Thursday, June 30, 2011

Civil society and its concerns

Civil society has been much in the news recently, thanks to the Lok Pal bill, Anna Hazare, Baba Ramdev and the rest. Members of the civil society have been, perhaps justifiably, taking pride in the fact that they have been successful in making their voices heard. Therefore, this seems to be a good point to discuss who actually constitutes civil society, and more importantly, who does it in effect, exclude, and how does the composition of civil society affect its concerns.

To argue this out, it is necessary to identify who is excluded from this collection. To take a few examples, the urban working class, the rural population, the middle and lower ends of the caste hierarchy, and for that matter, the political class, all clearly do not belong to the conglomerate defined above, and have an entirely different agenda. As a simple example of this, it is hard to imagine that the excluded collection would have the kind of interest in the joint entrance exam of the IIT-s that the included fraction does. After all, only about four lakh students take the entrance examination every year, out of our population of one billion plus (it's pointless even to discuss the statistical significance of the 16,000 who actually get in), however, discussions of the entrance exam, however well argued or otherwise, occupy an entirely disproportionate amount of newspaper space, as compared to the concerns of the dispossessed.

So what should civil society do? Maybe it could broaden its outlook. Its current agenda may be all right, but it is narrow, and might even turn out to be self-serving (any bets on which class of society the Lok Pal will come from, if ever we get one?). It is a pity that the agenda of the elite leaders of society is so limited. There was a time when this was not so, and the leaders of civil society looked outwards to the requirements and aspirations of the entire country, and not just to those of people like themselves. This time was before independence, when the elite spearheaded both social reforms, and political movements, and managed to carry the country with themselves. Is it a pipe dream to hope that such a time will come again?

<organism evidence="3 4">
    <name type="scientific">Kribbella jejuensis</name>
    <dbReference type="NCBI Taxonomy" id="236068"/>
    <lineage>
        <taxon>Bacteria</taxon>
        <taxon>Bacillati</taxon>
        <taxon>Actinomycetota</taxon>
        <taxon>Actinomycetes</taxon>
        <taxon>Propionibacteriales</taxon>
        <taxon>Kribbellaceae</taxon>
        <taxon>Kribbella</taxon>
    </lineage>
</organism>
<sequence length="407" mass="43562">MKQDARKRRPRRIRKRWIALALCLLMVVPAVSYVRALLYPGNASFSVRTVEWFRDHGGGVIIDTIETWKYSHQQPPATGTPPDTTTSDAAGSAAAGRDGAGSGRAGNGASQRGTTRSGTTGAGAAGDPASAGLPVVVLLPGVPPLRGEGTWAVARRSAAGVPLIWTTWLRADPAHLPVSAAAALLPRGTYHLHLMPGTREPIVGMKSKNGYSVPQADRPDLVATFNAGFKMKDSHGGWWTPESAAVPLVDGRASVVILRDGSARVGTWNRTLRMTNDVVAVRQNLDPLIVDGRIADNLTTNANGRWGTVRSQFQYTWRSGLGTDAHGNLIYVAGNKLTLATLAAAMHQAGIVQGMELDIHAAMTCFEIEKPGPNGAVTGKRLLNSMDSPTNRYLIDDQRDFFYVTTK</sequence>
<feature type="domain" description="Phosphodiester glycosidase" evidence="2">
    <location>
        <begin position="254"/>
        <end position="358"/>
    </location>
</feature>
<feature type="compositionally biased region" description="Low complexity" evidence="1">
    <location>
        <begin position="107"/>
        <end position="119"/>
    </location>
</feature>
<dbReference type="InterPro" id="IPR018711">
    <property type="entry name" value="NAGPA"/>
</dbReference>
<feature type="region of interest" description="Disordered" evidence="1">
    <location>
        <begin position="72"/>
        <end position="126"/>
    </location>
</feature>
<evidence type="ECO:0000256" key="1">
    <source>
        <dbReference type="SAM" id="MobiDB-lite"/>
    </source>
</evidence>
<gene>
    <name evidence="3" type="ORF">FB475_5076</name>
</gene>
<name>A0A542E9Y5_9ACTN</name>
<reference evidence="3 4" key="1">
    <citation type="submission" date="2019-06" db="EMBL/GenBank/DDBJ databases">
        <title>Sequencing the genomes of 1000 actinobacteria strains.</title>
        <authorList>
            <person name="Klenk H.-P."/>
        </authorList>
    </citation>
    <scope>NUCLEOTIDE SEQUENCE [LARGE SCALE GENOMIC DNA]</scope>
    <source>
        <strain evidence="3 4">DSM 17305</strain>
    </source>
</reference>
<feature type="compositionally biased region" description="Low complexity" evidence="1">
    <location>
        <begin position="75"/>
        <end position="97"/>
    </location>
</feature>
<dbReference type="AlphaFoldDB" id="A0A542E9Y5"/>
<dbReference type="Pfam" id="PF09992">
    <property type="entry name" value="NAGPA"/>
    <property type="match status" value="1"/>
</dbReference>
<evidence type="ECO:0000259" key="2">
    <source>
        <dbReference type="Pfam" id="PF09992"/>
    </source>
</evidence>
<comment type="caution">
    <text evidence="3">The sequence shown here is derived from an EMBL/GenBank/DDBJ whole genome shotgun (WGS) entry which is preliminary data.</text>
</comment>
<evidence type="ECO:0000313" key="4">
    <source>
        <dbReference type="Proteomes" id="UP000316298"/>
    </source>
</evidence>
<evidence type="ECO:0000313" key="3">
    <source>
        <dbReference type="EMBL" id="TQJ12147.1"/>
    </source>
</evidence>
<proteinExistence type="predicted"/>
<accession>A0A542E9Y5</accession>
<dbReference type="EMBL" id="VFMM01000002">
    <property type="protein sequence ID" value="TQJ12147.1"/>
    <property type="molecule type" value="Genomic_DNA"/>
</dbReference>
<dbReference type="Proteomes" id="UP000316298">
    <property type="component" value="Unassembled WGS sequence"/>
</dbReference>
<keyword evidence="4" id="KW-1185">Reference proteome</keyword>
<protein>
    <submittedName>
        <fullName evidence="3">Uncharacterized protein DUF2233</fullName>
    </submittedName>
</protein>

Confession: This blog post was inspired by a recent article by P. Sainath in the Hindu. Do see the article. The Reds do occasionally get something right, especially on issues which are not of any interest to Beijing, and hence do not come with any predefined policy!

This blog post is by Neelima Gupte and Sumathi Rao.


T C A said...

Thank you for this well argued comment about the limitations of the currently prevelent civil society discourse.
T C A Raghavan

Neelima said...

Thanks, Raghavan. It's also nice to know that you still follow As I Please.

Anil Nauriya said...

I find the statements made Anna Hazare and some of his supporters like
Kejriwal disturbing both in content and tone.
Although Hazare claims that his movement does not have a political
affiliation, it is evident from Hazare's silences and statements,
including particularly his statements on August 21, 2011, that there
is some co-ordination between him and the Bharatiya Janata Party.
Hazare asserted that unless his version of the Lok Pal legislation is
accepted, the present Central Government must "go". The same day L K
Advani of the BJP demanded that the Prime Minister must resign. The
objective of the Hazare movement now seems not so much to have an
Ombudsman law as to bring the Government down.
Tellingly, Hazare and company have focused their ire on the Central
Government alone. If Hazare's intentions were as impartial as he
would like us to assume, he would have asked at least such of his
supporters as are from Gujarat, for example, to go back to that state
to agitate for the establishment of a Lok Ayukta there. It is
significant that such Members of Parliament as L K Advani, who is
elected from Gujarat, are in practice exempt from the dharnas being
organised by Hazare supporters.
Hazare is regularly and readily described in the media as a Gandhian;
yet it is on record that when Hazare was once asked about his support
for the death penalty, he had responded by indicating that his
ideological inspiration came from elsewhere and that he would like to
keep those sources of inspiration "at the forefront".
As for Kejriwal's speeches, the less said the better. But both Hazare
and Kejriwal need to be made to understand that if they insult
India's Parliament, they will deserve to lose whatever public support
the movement has received so far.
In any event, I do believe that public support to the Hazare movement
needs to be more qualified and more critical.

Anil Nauriya